Open communication is important in any type of relationship, including with those who work for you and with you. It helps you find ways to get people to work harder and faster and can help you identify problems as they happen. Talking to those you work with daily makes everyone more comfortable, which can encourage the sharing of new ideas and lead to lower turnover rates and less absenteeism. With just a few simple changes, you can create a culture of open, two-way communication.
Set Aside Time for Open Meetings
Hold regular meetings to let employees know what’s going on with the company. Use the time to answer questions, share input, and address concerns. You can also make the meetings more enjoyable by serving doughnuts and coffee or by catering a lunch. Allow plenty of time at the end for a Q and A session so everyone leaves the meeting in-the-know. Also, consider candour when addressing employee issues. Provide honest feedback, but always stay professional when giving hard messages like information on layoffs or reduced hours.
Always keep your conversations positive. Motivate employees by pointing out a job well done. Publicly give praise in a newsletter or at company meetings. Focus on what has been done well rather than what not to do or something that was not done right. Positivity makes your employees want to join in on projects and goals instead of isolating people.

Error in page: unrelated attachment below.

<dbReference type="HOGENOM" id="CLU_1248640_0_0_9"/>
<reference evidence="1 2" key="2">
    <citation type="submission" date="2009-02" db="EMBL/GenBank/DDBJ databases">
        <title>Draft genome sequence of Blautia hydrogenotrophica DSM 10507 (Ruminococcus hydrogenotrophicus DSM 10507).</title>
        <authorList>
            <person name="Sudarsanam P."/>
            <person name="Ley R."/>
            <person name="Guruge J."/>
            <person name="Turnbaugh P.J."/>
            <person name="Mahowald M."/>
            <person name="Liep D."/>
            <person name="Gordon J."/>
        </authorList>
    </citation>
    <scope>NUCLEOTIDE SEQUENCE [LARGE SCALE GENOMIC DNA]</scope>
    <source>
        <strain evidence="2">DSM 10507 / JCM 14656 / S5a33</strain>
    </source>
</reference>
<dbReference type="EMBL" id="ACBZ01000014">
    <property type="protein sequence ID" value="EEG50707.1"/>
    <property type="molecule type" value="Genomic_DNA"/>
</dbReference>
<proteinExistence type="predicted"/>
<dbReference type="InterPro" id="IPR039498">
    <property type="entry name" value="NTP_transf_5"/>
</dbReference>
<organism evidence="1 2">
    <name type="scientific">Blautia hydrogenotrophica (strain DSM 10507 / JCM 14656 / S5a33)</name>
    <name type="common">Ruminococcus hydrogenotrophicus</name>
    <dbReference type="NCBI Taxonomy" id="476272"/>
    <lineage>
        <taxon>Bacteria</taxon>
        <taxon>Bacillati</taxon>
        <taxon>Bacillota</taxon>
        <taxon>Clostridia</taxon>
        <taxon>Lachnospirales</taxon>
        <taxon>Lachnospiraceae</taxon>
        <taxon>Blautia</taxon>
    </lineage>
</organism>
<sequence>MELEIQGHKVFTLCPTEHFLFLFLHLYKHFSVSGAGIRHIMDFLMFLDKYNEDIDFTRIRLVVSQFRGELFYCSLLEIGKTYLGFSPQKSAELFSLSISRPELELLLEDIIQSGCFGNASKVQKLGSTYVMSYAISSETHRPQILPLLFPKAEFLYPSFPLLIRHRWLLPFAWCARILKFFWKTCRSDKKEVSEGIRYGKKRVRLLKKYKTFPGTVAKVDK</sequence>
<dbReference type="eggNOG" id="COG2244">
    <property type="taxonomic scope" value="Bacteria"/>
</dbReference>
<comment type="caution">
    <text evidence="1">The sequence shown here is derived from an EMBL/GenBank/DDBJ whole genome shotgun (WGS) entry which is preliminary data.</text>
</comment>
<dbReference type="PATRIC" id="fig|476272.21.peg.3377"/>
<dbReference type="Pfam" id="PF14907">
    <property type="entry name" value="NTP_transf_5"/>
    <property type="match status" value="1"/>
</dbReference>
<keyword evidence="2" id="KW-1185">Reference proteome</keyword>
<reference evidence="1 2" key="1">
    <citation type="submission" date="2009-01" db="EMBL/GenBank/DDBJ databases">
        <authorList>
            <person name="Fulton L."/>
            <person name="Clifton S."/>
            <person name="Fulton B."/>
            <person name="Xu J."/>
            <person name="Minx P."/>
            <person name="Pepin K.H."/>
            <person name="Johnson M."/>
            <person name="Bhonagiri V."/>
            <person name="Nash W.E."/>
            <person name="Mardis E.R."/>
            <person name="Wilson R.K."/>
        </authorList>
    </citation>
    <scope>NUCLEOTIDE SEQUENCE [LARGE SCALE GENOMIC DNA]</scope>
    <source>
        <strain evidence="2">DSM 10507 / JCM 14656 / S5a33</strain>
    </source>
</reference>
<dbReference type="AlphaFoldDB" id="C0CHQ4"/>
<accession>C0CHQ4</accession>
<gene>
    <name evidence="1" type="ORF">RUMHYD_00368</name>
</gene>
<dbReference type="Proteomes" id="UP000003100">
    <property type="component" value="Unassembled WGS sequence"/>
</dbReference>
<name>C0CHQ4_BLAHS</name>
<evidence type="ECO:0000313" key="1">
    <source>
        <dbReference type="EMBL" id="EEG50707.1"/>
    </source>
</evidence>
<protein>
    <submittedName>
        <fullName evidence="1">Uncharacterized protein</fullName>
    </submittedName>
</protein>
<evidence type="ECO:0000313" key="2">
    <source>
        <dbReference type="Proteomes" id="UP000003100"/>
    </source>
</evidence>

Connect With Remote Workers
According to a sturdy by Regus Canada in 2017, nearly 47% of Canadian employees worked remotely for at least half of the week. Stay connected to these team members by scheduling frequent videoconferencing meetings. Apps like Skype and RingCentral are available for smartphones or tablets, so you can recreate the water cooler even when travelling.
Take Time During the Day
Daily chats build relationships. Whether you are standing in the food line in the cafeteria or are waiting on the elevator, ask employees if they have any questions about current projects. Inquire about their family. Joke about the weather, or simply ask how their day is going. Casual chit chat lets people know you care and makes you more approachable. If an employee knows he can come to you with small issues, he is more likely to come to you when a biggie issue arises.
Establish an Anonymous Suggestion Box
Create a system where employees can complain or provide feedback and speak their minds. Be sure to act on suggestions immediately to let individuals know they have been heard. Hand out anonymous surveys to assess your employees’ overall happiness, then prepare to provide feedback. This type of open communication builds trust and makes employees care more about their work. You can even hold a quick meeting to ask for suggestions.
Open communication is one of the best ways to encourage your employees to perform well. It helps you identify strengths and weaknesses in your organization, and it makes it easier to fix any problems before they get serious enough to cause major problems.